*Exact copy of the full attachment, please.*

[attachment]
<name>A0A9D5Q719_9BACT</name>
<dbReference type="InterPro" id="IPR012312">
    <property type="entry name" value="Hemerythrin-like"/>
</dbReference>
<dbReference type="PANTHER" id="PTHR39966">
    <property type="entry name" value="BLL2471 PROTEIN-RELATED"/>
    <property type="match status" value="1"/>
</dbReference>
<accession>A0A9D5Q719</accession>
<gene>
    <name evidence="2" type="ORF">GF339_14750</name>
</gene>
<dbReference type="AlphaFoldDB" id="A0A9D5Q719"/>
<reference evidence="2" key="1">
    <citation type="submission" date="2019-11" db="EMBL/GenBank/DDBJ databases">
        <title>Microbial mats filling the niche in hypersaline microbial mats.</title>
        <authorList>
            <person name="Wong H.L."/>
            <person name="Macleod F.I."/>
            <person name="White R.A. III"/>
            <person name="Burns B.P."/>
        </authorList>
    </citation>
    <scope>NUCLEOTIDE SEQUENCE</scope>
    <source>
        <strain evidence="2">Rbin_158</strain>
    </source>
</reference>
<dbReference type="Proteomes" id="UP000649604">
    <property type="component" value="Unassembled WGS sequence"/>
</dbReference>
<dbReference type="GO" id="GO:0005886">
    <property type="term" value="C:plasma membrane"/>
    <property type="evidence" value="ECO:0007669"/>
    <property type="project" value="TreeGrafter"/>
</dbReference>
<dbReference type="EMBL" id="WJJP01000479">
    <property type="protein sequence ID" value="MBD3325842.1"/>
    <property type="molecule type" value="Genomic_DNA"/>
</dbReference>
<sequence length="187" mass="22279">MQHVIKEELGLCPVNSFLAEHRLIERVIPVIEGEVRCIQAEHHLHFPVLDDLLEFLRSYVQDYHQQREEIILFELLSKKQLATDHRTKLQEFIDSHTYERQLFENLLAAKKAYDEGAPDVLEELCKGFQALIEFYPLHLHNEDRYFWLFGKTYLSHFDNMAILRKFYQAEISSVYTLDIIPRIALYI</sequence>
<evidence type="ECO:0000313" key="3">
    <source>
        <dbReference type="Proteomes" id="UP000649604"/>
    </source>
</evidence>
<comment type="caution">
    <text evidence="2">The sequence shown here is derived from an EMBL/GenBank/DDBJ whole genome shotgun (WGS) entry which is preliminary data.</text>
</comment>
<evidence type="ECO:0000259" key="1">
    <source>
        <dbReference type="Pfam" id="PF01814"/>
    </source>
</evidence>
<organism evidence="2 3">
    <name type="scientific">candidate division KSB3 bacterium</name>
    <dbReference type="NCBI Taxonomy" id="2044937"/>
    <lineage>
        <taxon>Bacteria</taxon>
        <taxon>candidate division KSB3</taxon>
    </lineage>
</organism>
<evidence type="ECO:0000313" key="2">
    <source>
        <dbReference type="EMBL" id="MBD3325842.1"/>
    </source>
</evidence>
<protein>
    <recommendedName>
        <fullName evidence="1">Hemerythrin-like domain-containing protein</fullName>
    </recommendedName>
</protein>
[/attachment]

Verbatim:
<name>A0A9D5Q719_9BACT</name>
<dbReference type="InterPro" id="IPR012312">
    <property type="entry name" value="Hemerythrin-like"/>
</dbReference>
<dbReference type="PANTHER" id="PTHR39966">
    <property type="entry name" value="BLL2471 PROTEIN-RELATED"/>
    <property type="match status" value="1"/>
</dbReference>
<accession>A0A9D5Q719</accession>
<gene>
    <name evidence="2" type="ORF">GF339_14750</name>
</gene>
<dbReference type="AlphaFoldDB" id="A0A9D5Q719"/>
<reference evidence="2" key="1">
    <citation type="submission" date="2019-11" db="EMBL/GenBank/DDBJ databases">
        <title>Microbial mats filling the niche in hypersaline microbial mats.</title>
        <authorList>
            <person name="Wong H.L."/>
            <person name="Macleod F.I."/>
            <person name="White R.A. III"/>
            <person name="Burns B.P."/>
        </authorList>
    </citation>
    <scope>NUCLEOTIDE SEQUENCE</scope>
    <source>
        <strain evidence="2">Rbin_158</strain>
    </source>
</reference>
<dbReference type="Proteomes" id="UP000649604">
    <property type="component" value="Unassembled WGS sequence"/>
</dbReference>
<dbReference type="GO" id="GO:0005886">
    <property type="term" value="C:plasma membrane"/>
    <property type="evidence" value="ECO:0007669"/>
    <property type="project" value="TreeGrafter"/>
</dbReference>
<dbReference type="EMBL" id="WJJP01000479">
    <property type="protein sequence ID" value="MBD3325842.1"/>
    <property type="molecule type" value="Genomic_DNA"/>
</dbReference>
<sequence length="187" mass="22279">MQHVIKEELGLCPVNSFLAEHRLIERVIPVIEGEVRCIQAEHHLHFPVLDDLLEFLRSYVQDYHQQREEIILFELLSKKQLATDHRTKLQEFIDSHTYERQLFENLLAAKKAYDEGAPDVLEELCKGFQALIEFYPLHLHNEDRYFWLFGKTYLSHFDNMAILRKFYQAEISSVYTLDIIPRIALYI</sequence>
<evidence type="ECO:0000313" key="3">
    <source>
        <dbReference type="Proteomes" id="UP000649604"/>
    </source>
</evidence>
<comment type="caution">
    <text evidence="2">The sequence shown here is derived from an EMBL/GenBank/DDBJ whole genome shotgun (WGS) entry which is preliminary data.</text>
</comment>
<evidence type="ECO:0000259" key="1">
    <source>
        <dbReference type="Pfam" id="PF01814"/>
    </source>
</evidence>
<organism evidence="2 3">
    <name type="scientific">candidate division KSB3 bacterium</name>
    <dbReference type="NCBI Taxonomy" id="2044937"/>
    <lineage>
        <taxon>Bacteria</taxon>
        <taxon>candidate division KSB3</taxon>
    </lineage>
</organism>
<evidence type="ECO:0000313" key="2">
    <source>
        <dbReference type="EMBL" id="MBD3325842.1"/>
    </source>
</evidence>
<protein>
    <recommendedName>
        <fullName evidence="1">Hemerythrin-like domain-containing protein</fullName>
    </recommendedName>
</protein>